Diagnosis: Tracheobronchial amyloidosis causing persistent middle lobe atelectasis is the diagnosis. Other differential diagnoses that cause tracheobronchial narrowing include granulomatosis with polyangiitis, tuberculosis, sarcoidosis, relapsing polychondritis, tracheobronchopathia osteochondroplastica, and papillomatosis. It should be noted that there is significant overlap in the bronchoscopic appearances, and findings are not limited to a single disease process.

Clinical Discussion

Amyloidosis is a difficult to diagnose spectrum of diseases caused by the extracellular accumulation of misfolded protein in a predominantly β-pleated sheet structure. More than 20 separate amyloidogenic proteins have been described as causing disease in humans, with highly variable organ involvement.,,Table 1, summarizes the four main types of amyloid that demonstrate lung involvement. Regarding the localized AL subtype, three main patterns of pulmonary disease have been described. Tracheobronchial amyloidosis (TBA) is the most common form and is characterized by nodular or diffuse amyloid deposits in the tracheobronchial walls. A second pattern of discrete nodular opacities has been described in which amyloid deposits present as multiple peripheral lung nodules of varying sizes. The third type presents as a diffuse interstitial reticulonodular type of pattern and represents the rarest subtype., Although systemic amyloidosis has been estimated to affect < 200,000 Americans, localized pulmonary involvement is extremely rare, with a reported incidence of about five to 10 cases per million per year.,

Table Graphic Jump Location
Table 1 Summary of Amyloid Types With Lung Involvement

TBA usually presents after the fifth decade of life with a variety of nonspecific respiratory symptoms, such as dyspnea, hemoptysis, or chronic cough. Hoarseness may also be a presenting symptom if laryngeal or vocal cord involvement is present, as with the patient. Due to airway thickening and nodularity, endobronchial collapse and obstruction causes wheezing, stridor, atelectasis, and recurrent infection. These patients are frequently misdiagnosed as having asthma, chronic bronchitis, or a neoplastic process, given their propensity to experience atelectasis and postobstructive pneumonia.

Diagnostic clues can be seen on spirometry, as the tracheal infiltration and narrowing worsens with disease progression. Blunting of the peak expiratory and inspiratory flow loops can be seen, and if the tracheal involvement is primarily proximal, the flow-volume loop demonstrates a pattern consistent with fixed upper airway obstruction., Serial spirometry is valuable, as it is the most sensitive noninvasive diagnostic test to measure the progression of amyloid deposition. Serum and urine protein electrophoresis with immunofixation can be used as a screening test for suspected AL amyloidosis. Subsequent subcutaneous fat or a rectal tissue biopsy can confirm the presence of systemic amyloidosis. Chest imaging obviously plays a key role, but histopathologic and immunohistochemical analysis ultimately confirms the diagnosis in most cases. Both of these modalities are discussed in the subsequent sections.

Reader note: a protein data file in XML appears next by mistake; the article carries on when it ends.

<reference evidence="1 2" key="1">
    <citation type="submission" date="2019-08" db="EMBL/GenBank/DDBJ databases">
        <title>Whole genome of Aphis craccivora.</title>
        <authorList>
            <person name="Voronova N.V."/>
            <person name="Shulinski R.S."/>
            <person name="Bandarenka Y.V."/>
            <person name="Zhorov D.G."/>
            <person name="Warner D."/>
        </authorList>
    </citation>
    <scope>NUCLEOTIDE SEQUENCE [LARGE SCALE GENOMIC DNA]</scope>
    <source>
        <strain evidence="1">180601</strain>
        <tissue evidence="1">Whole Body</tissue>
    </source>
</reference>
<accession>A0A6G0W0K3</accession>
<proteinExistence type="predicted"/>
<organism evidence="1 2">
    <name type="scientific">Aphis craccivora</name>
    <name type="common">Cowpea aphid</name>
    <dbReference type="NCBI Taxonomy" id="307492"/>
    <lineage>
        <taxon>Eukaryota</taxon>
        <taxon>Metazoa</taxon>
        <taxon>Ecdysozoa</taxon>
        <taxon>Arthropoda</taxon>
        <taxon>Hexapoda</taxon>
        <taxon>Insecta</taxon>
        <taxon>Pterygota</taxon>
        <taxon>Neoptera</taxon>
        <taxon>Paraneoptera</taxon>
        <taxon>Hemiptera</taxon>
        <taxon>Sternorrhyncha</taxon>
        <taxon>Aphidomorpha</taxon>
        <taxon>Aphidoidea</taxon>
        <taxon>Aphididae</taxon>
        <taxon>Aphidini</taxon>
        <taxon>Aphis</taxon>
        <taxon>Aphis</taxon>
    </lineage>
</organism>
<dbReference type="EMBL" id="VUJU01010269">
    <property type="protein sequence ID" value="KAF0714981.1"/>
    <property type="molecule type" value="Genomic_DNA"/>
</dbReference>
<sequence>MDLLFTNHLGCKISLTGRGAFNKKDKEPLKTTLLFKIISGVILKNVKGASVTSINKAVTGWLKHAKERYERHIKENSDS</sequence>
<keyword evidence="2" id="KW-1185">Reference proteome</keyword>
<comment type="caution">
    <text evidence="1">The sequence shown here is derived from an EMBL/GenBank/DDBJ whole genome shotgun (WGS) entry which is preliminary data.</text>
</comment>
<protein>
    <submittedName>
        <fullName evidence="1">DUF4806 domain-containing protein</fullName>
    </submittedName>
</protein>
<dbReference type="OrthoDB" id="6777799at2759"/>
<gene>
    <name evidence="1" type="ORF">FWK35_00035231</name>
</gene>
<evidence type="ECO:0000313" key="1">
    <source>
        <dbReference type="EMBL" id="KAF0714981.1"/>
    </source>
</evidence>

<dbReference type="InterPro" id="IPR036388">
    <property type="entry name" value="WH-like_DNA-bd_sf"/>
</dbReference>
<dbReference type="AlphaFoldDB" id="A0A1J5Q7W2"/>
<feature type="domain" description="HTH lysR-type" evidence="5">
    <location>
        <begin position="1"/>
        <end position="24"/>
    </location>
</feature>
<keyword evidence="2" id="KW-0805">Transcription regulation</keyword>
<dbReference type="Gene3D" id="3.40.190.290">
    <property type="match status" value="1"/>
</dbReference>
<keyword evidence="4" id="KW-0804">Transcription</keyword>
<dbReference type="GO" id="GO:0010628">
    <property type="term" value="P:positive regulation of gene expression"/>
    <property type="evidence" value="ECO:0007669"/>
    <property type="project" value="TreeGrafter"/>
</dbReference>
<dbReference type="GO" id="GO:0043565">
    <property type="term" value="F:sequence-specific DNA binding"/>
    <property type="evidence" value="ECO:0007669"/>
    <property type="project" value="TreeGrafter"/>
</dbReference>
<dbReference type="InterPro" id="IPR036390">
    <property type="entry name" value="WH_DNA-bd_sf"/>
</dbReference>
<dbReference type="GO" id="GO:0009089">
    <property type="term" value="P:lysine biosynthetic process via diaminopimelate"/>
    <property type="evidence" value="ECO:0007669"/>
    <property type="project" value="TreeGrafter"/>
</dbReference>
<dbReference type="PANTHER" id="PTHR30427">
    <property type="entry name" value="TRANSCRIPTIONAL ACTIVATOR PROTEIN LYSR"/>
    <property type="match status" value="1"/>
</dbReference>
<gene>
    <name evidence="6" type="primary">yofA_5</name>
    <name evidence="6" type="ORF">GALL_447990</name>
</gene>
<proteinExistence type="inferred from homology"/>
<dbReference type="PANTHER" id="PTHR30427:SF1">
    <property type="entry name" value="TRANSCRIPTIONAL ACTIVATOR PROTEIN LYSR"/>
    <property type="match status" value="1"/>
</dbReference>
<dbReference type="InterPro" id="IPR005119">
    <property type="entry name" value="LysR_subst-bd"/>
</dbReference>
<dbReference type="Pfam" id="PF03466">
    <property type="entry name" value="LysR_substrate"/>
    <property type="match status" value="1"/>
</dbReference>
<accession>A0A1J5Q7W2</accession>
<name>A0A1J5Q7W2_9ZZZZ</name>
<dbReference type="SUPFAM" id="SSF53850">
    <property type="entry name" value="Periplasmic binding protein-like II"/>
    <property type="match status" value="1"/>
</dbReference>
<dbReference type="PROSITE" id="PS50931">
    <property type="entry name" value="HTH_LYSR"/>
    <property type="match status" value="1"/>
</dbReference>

Currently, the main treatment options rely on endobronchial techniques and Nd:YAG laser ablation to remove symptomatic lesions causing luminal obstruction. Rigid bronchoscopy, with endobronchial debulking, cryotherapy, or stent placement (or a combination), has been shown to provide significant clinical improvement., Treatment with external-beam radiation has also been reported to produce improvements in functional status and pulmonary function testing, with decreased local recurrences. In addition, one recent case report described the use of colchicine in a patient with advanced diffuse TBA, whose disease progression was significantly slowed, and this patient remained asymptomatic for 4 years. Other more specific treatment options also include bypass tracheostomy and airway stenting, depending on the location of the obstruction.

The prognosis varies based on the location and extent and whether systemic disease is present. With primary TBA, long periods of disease stability have been reported and managed only with observation. However, as the deposited amyloid burden worsens, obstruction can lead to recurrent infection and ultimately respiratory failure. Reported survival rates vary in the literature. One study reported a 70% survival after 7 to 12 years, whereas others reported survival rates of 31% and 43% after 4 and 6 years, respectively. Another study reported an estimated 5-year survival rate of the diffuse TBA subtype to be about 30% to 50%.,,

Radiologic Discussion

TBA has been divided into distal, mid, and proximal involvement. Proximal disease causes symptoms of upper airway obstructions, whereas distal disease causes lower airway symptoms. Plain films are highly insensitive, but indirect signs, such as recurrent atelectasis, suggest an underlying pathologic condition.